Make Believe


Geffen, 2005

REVIEW BY: Benjamin Ray


From the opening drum roll and muscular beat of "Beverly Hills," Weezer lets it be known they have returned to the scene again. Make Believe, their fifth album, is full of self-deprecating lyrics and the recognizable Weezer sound -- concise, catchy songs about and by the outsider.

The band hired Rick Rubin to produce this one, but his influence is not felt as strongly here as one would expect. Weezer's music has always been slightly downbeat with pop and metal influences, creating a true alternative sound (like the Cars with attitude) that is always recognizable. Scores of bands have tried to copy it, but few do it better than Weezer, who rely on their formula here instead of breaking new ground (except on "Beverly Hills," which incorporates a talk box a la Peter Frampton, no less.)my_heart_sings_the_harmony_web_ad_alt_250

"Perfect Situation" is a cousin to the first album's "Say It Ain't So," while "This is Such a Pity" veers into 80's pop territory, sounding like a Cars outtake with emo-esque lyrics (not the wimpy Dashboard Confessional kind, don't worry). "Hold Me" is musically average but loses something in the lyrics ("I am frightened of all things / Frightened of the dark"). I can never tell if Cuomo is being serious or sardonic.

But the nerdy, self-reflective words hearken back to the heady days of Pinkerton, Weezer's second and arguably best album. While their last two (Weezer and Maladroit) were more fun than introspective, Make Believe gets back to the original spirit of Weezer, which is a band primarily for and about the outsider. "I need to find some peace," Cuomo says in "Peace," and the listener feels the same if they have ever felt like they were looking in from the outside. "Pardon Me" and "Freak Me Out" illustrate this perfectly.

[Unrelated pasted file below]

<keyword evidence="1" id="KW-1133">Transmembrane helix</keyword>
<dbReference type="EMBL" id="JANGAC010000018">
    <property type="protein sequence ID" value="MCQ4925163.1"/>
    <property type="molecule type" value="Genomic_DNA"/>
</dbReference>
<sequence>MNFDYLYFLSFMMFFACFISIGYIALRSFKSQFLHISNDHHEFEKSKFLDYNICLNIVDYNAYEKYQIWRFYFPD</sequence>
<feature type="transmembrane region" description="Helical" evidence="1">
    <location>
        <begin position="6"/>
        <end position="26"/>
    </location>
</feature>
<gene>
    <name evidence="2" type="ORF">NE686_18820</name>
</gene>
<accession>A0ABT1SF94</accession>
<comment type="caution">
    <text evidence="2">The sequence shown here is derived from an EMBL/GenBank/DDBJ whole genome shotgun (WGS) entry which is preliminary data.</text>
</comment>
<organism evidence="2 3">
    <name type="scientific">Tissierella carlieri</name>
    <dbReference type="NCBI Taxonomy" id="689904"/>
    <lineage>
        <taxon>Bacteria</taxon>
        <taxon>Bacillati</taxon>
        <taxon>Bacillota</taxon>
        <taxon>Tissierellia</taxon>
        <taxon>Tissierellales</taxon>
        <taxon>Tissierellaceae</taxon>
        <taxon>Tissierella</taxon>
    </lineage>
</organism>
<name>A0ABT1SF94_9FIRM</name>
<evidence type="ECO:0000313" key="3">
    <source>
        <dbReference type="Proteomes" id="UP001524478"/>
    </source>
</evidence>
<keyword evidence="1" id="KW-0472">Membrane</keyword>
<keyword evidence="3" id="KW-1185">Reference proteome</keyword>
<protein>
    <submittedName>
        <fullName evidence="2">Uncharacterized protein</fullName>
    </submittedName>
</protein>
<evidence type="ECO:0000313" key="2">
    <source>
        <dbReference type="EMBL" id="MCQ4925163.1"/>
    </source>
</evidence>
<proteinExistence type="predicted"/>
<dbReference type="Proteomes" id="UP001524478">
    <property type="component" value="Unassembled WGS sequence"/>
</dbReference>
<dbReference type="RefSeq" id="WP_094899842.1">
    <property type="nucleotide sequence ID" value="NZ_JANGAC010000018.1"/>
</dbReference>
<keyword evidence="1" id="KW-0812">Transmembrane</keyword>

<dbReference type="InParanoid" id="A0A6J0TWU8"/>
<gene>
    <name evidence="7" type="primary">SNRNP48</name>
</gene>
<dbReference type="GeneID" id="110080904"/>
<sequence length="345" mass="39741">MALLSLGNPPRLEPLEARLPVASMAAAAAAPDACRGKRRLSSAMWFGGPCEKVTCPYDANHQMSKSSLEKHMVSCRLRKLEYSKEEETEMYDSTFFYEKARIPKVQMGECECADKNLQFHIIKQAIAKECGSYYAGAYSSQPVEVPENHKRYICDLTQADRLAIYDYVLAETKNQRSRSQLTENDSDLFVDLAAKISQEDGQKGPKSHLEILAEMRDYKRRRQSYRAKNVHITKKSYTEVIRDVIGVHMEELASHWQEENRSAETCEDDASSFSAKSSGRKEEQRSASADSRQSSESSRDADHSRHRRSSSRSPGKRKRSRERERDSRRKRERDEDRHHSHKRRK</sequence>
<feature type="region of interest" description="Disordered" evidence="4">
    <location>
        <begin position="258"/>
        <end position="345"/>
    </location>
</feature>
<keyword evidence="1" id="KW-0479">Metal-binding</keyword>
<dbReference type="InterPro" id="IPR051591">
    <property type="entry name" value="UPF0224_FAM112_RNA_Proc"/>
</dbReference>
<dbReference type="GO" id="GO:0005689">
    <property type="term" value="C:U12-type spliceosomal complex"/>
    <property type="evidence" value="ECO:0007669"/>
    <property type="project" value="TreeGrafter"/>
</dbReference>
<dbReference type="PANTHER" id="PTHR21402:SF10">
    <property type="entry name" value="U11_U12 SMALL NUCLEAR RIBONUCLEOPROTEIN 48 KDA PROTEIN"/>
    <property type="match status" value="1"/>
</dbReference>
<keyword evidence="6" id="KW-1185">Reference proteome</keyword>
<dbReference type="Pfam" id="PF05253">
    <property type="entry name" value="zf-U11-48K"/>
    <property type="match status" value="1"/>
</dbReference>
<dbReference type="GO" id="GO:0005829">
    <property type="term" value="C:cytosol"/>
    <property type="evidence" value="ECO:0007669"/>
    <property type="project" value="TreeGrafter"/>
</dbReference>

"We Are All On Drugs" explodes from the speaker with a suitable early-90's feel, but it's a downcast look at the effects of drugs, nowhere near the celebration that was "Hash Pipe." It's the best song on here, although "Beverly Hills" is a close second -- it's just so damn catchy. "Haunt You Every Day" is an effective closer, a kiss-off by Cuomo that is both sad and slightly optimistic.

Overall, the songs here are longer than before and a bit more emotional than before (but still less so than Pinkerton), but are just as tight and melodic as one would expect from Weezer. This means there's not much to distinguish it from previous releases, but enough to make it worth looking into for both new emo fans and old alternative fans who were raised on new wave and Nirvana.

But for those who never liked Weezer, this won't change their minds. It's more of the same.

Rating: B

User Rating: D-



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